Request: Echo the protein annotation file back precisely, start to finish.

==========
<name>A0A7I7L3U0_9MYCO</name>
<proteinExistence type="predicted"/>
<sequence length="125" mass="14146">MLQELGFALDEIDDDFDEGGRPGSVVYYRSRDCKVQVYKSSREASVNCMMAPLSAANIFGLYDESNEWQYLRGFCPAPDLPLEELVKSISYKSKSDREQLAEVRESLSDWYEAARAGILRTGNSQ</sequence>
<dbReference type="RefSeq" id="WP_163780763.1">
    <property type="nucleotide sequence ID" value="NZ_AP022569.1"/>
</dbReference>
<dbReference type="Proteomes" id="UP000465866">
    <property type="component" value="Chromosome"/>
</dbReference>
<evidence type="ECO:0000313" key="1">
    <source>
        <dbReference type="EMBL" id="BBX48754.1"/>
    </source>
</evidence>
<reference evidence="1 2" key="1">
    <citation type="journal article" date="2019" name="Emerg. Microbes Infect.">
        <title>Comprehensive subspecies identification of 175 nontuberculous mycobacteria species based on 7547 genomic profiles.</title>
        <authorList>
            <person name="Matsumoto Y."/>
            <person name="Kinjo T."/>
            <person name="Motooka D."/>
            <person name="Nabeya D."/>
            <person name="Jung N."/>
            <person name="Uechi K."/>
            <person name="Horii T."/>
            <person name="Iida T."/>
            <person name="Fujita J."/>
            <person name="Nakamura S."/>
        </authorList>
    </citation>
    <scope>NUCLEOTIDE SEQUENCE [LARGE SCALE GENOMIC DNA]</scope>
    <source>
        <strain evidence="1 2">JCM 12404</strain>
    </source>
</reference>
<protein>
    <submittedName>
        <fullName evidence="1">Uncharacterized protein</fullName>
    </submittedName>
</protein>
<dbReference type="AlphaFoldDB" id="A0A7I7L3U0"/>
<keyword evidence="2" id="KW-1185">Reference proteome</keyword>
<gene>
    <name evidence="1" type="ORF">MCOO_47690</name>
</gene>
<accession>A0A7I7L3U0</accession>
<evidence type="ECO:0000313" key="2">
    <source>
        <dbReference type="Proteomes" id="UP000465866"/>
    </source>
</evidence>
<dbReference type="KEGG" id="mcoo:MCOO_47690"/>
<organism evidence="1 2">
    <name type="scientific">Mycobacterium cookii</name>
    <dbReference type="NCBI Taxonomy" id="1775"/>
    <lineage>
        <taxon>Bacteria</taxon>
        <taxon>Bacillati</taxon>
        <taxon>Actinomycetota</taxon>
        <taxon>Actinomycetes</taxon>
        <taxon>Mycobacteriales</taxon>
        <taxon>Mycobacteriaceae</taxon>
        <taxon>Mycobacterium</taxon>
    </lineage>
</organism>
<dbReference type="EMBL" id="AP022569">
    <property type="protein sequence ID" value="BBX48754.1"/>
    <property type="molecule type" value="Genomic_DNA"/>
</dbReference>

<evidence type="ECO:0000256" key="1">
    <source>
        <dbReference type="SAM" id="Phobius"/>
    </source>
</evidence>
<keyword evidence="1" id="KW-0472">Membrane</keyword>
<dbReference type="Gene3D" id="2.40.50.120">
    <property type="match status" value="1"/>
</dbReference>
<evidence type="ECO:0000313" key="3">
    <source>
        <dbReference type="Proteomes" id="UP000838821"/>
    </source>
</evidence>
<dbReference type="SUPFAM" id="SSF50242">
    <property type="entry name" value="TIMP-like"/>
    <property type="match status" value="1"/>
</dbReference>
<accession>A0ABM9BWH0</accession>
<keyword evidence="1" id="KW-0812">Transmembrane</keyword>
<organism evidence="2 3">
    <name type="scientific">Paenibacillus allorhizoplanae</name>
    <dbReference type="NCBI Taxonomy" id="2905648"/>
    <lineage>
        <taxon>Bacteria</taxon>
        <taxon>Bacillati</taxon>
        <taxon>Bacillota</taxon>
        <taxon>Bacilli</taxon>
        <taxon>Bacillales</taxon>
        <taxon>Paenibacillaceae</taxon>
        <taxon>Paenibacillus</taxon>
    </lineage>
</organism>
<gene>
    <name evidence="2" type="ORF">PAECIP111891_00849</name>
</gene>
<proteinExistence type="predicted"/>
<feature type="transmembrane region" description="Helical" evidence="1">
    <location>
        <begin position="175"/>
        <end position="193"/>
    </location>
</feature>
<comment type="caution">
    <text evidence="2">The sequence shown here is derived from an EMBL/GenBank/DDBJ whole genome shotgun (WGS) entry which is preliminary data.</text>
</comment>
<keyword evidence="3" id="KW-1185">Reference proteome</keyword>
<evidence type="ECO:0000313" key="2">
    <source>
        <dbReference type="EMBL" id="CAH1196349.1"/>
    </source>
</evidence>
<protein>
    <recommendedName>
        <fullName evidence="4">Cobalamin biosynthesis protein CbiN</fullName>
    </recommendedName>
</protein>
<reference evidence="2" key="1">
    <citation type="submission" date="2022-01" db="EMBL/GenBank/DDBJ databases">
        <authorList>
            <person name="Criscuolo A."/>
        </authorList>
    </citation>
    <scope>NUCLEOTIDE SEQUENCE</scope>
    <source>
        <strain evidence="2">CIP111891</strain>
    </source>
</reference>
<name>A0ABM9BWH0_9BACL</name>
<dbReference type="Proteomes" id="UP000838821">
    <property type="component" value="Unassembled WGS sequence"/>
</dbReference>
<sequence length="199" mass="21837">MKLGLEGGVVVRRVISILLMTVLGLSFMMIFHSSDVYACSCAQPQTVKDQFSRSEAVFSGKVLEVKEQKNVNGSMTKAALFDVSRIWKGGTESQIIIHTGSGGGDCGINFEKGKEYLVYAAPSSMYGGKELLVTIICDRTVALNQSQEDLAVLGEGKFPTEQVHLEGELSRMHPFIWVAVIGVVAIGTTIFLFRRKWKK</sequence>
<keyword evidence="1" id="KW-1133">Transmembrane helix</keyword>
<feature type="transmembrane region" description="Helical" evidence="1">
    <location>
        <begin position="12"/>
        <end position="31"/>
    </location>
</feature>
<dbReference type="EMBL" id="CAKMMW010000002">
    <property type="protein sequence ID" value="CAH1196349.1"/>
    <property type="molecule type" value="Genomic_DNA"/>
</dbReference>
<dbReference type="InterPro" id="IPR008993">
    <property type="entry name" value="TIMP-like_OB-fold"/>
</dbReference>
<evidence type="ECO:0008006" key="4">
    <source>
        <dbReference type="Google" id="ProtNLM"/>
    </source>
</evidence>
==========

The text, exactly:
<name>A0A7I7L3U0_9MYCO</name>
<proteinExistence type="predicted"/>
<sequence length="125" mass="14146">MLQELGFALDEIDDDFDEGGRPGSVVYYRSRDCKVQVYKSSREASVNCMMAPLSAANIFGLYDESNEWQYLRGFCPAPDLPLEELVKSISYKSKSDREQLAEVRESLSDWYEAARAGILRTGNSQ</sequence>
<dbReference type="RefSeq" id="WP_163780763.1">
    <property type="nucleotide sequence ID" value="NZ_AP022569.1"/>
</dbReference>
<dbReference type="Proteomes" id="UP000465866">
    <property type="component" value="Chromosome"/>
</dbReference>
<evidence type="ECO:0000313" key="1">
    <source>
        <dbReference type="EMBL" id="BBX48754.1"/>
    </source>
</evidence>
<reference evidence="1 2" key="1">
    <citation type="journal article" date="2019" name="Emerg. Microbes Infect.">
        <title>Comprehensive subspecies identification of 175 nontuberculous mycobacteria species based on 7547 genomic profiles.</title>
        <authorList>
            <person name="Matsumoto Y."/>
            <person name="Kinjo T."/>
            <person name="Motooka D."/>
            <person name="Nabeya D."/>
            <person name="Jung N."/>
            <person name="Uechi K."/>
            <person name="Horii T."/>
            <person name="Iida T."/>
            <person name="Fujita J."/>
            <person name="Nakamura S."/>
        </authorList>
    </citation>
    <scope>NUCLEOTIDE SEQUENCE [LARGE SCALE GENOMIC DNA]</scope>
    <source>
        <strain evidence="1 2">JCM 12404</strain>
    </source>
</reference>
<protein>
    <submittedName>
        <fullName evidence="1">Uncharacterized protein</fullName>
    </submittedName>
</protein>
<dbReference type="AlphaFoldDB" id="A0A7I7L3U0"/>
<keyword evidence="2" id="KW-1185">Reference proteome</keyword>
<gene>
    <name evidence="1" type="ORF">MCOO_47690</name>
</gene>
<accession>A0A7I7L3U0</accession>
<evidence type="ECO:0000313" key="2">
    <source>
        <dbReference type="Proteomes" id="UP000465866"/>
    </source>
</evidence>
<dbReference type="KEGG" id="mcoo:MCOO_47690"/>
<organism evidence="1 2">
    <name type="scientific">Mycobacterium cookii</name>
    <dbReference type="NCBI Taxonomy" id="1775"/>
    <lineage>
        <taxon>Bacteria</taxon>
        <taxon>Bacillati</taxon>
        <taxon>Actinomycetota</taxon>
        <taxon>Actinomycetes</taxon>
        <taxon>Mycobacteriales</taxon>
        <taxon>Mycobacteriaceae</taxon>
        <taxon>Mycobacterium</taxon>
    </lineage>
</organism>
<dbReference type="EMBL" id="AP022569">
    <property type="protein sequence ID" value="BBX48754.1"/>
    <property type="molecule type" value="Genomic_DNA"/>
</dbReference>

<evidence type="ECO:0000256" key="1">
    <source>
        <dbReference type="SAM" id="Phobius"/>
    </source>
</evidence>
<keyword evidence="1" id="KW-0472">Membrane</keyword>
<dbReference type="Gene3D" id="2.40.50.120">
    <property type="match status" value="1"/>
</dbReference>
<evidence type="ECO:0000313" key="3">
    <source>
        <dbReference type="Proteomes" id="UP000838821"/>
    </source>
</evidence>
<dbReference type="SUPFAM" id="SSF50242">
    <property type="entry name" value="TIMP-like"/>
    <property type="match status" value="1"/>
</dbReference>
<accession>A0ABM9BWH0</accession>
<keyword evidence="1" id="KW-0812">Transmembrane</keyword>
<organism evidence="2 3">
    <name type="scientific">Paenibacillus allorhizoplanae</name>
    <dbReference type="NCBI Taxonomy" id="2905648"/>
    <lineage>
        <taxon>Bacteria</taxon>
        <taxon>Bacillati</taxon>
        <taxon>Bacillota</taxon>
        <taxon>Bacilli</taxon>
        <taxon>Bacillales</taxon>
        <taxon>Paenibacillaceae</taxon>
        <taxon>Paenibacillus</taxon>
    </lineage>
</organism>
<gene>
    <name evidence="2" type="ORF">PAECIP111891_00849</name>
</gene>
<proteinExistence type="predicted"/>
<feature type="transmembrane region" description="Helical" evidence="1">
    <location>
        <begin position="175"/>
        <end position="193"/>
    </location>
</feature>
<comment type="caution">
    <text evidence="2">The sequence shown here is derived from an EMBL/GenBank/DDBJ whole genome shotgun (WGS) entry which is preliminary data.</text>
</comment>
<keyword evidence="3" id="KW-1185">Reference proteome</keyword>
<evidence type="ECO:0000313" key="2">
    <source>
        <dbReference type="EMBL" id="CAH1196349.1"/>
    </source>
</evidence>
<protein>
    <recommendedName>
        <fullName evidence="4">Cobalamin biosynthesis protein CbiN</fullName>
    </recommendedName>
</protein>
<reference evidence="2" key="1">
    <citation type="submission" date="2022-01" db="EMBL/GenBank/DDBJ databases">
        <authorList>
            <person name="Criscuolo A."/>
        </authorList>
    </citation>
    <scope>NUCLEOTIDE SEQUENCE</scope>
    <source>
        <strain evidence="2">CIP111891</strain>
    </source>
</reference>
<name>A0ABM9BWH0_9BACL</name>
<dbReference type="Proteomes" id="UP000838821">
    <property type="component" value="Unassembled WGS sequence"/>
</dbReference>
<sequence length="199" mass="21837">MKLGLEGGVVVRRVISILLMTVLGLSFMMIFHSSDVYACSCAQPQTVKDQFSRSEAVFSGKVLEVKEQKNVNGSMTKAALFDVSRIWKGGTESQIIIHTGSGGGDCGINFEKGKEYLVYAAPSSMYGGKELLVTIICDRTVALNQSQEDLAVLGEGKFPTEQVHLEGELSRMHPFIWVAVIGVVAIGTTIFLFRRKWKK</sequence>
<keyword evidence="1" id="KW-1133">Transmembrane helix</keyword>
<feature type="transmembrane region" description="Helical" evidence="1">
    <location>
        <begin position="12"/>
        <end position="31"/>
    </location>
</feature>
<dbReference type="EMBL" id="CAKMMW010000002">
    <property type="protein sequence ID" value="CAH1196349.1"/>
    <property type="molecule type" value="Genomic_DNA"/>
</dbReference>
<dbReference type="InterPro" id="IPR008993">
    <property type="entry name" value="TIMP-like_OB-fold"/>
</dbReference>
<evidence type="ECO:0008006" key="4">
    <source>
        <dbReference type="Google" id="ProtNLM"/>
    </source>
</evidence>